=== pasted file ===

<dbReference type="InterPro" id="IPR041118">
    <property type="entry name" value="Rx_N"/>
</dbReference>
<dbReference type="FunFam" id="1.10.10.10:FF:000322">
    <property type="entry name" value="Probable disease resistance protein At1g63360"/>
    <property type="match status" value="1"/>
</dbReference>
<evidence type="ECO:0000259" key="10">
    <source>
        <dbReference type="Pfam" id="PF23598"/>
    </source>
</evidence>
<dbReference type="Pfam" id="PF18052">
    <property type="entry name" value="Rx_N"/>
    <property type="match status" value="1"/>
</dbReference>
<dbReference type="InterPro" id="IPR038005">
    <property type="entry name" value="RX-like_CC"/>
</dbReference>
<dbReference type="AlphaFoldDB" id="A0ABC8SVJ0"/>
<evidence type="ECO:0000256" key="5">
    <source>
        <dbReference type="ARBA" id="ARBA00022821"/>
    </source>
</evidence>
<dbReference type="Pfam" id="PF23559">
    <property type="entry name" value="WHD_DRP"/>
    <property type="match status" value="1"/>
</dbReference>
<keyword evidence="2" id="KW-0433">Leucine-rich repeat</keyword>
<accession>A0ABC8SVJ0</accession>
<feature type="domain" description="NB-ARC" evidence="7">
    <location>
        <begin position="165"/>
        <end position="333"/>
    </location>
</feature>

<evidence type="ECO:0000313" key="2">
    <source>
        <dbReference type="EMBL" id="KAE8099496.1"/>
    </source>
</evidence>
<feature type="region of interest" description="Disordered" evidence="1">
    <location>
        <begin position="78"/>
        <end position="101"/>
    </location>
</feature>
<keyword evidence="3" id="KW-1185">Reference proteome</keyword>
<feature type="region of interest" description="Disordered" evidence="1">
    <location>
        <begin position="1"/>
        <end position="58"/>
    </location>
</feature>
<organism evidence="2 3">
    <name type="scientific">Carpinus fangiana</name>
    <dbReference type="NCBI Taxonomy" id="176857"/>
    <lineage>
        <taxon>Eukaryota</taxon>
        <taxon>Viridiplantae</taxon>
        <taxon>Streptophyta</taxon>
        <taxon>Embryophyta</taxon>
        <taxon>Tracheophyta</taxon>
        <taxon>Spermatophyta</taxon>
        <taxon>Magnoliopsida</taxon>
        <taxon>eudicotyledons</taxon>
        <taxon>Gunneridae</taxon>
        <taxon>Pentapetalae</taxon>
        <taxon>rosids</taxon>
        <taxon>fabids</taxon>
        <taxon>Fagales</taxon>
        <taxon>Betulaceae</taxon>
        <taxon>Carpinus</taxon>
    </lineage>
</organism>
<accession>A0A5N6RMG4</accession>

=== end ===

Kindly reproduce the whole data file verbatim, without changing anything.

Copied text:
<dbReference type="InterPro" id="IPR041118">
    <property type="entry name" value="Rx_N"/>
</dbReference>
<dbReference type="FunFam" id="1.10.10.10:FF:000322">
    <property type="entry name" value="Probable disease resistance protein At1g63360"/>
    <property type="match status" value="1"/>
</dbReference>
<evidence type="ECO:0000259" key="10">
    <source>
        <dbReference type="Pfam" id="PF23598"/>
    </source>
</evidence>
<dbReference type="Pfam" id="PF18052">
    <property type="entry name" value="Rx_N"/>
    <property type="match status" value="1"/>
</dbReference>
<dbReference type="InterPro" id="IPR038005">
    <property type="entry name" value="RX-like_CC"/>
</dbReference>
<dbReference type="AlphaFoldDB" id="A0ABC8SVJ0"/>
<evidence type="ECO:0000256" key="5">
    <source>
        <dbReference type="ARBA" id="ARBA00022821"/>
    </source>
</evidence>
<dbReference type="Pfam" id="PF23559">
    <property type="entry name" value="WHD_DRP"/>
    <property type="match status" value="1"/>
</dbReference>
<keyword evidence="2" id="KW-0433">Leucine-rich repeat</keyword>
<accession>A0ABC8SVJ0</accession>
<feature type="domain" description="NB-ARC" evidence="7">
    <location>
        <begin position="165"/>
        <end position="333"/>
    </location>
</feature>

<evidence type="ECO:0000313" key="2">
    <source>
        <dbReference type="EMBL" id="KAE8099496.1"/>
    </source>
</evidence>
<feature type="region of interest" description="Disordered" evidence="1">
    <location>
        <begin position="78"/>
        <end position="101"/>
    </location>
</feature>
<keyword evidence="3" id="KW-1185">Reference proteome</keyword>
<feature type="region of interest" description="Disordered" evidence="1">
    <location>
        <begin position="1"/>
        <end position="58"/>
    </location>
</feature>
<organism evidence="2 3">
    <name type="scientific">Carpinus fangiana</name>
    <dbReference type="NCBI Taxonomy" id="176857"/>
    <lineage>
        <taxon>Eukaryota</taxon>
        <taxon>Viridiplantae</taxon>
        <taxon>Streptophyta</taxon>
        <taxon>Embryophyta</taxon>
        <taxon>Tracheophyta</taxon>
        <taxon>Spermatophyta</taxon>
        <taxon>Magnoliopsida</taxon>
        <taxon>eudicotyledons</taxon>
        <taxon>Gunneridae</taxon>
        <taxon>Pentapetalae</taxon>
        <taxon>rosids</taxon>
        <taxon>fabids</taxon>
        <taxon>Fagales</taxon>
        <taxon>Betulaceae</taxon>
        <taxon>Carpinus</taxon>
    </lineage>
</organism>
<accession>A0A5N6RMG4</accession>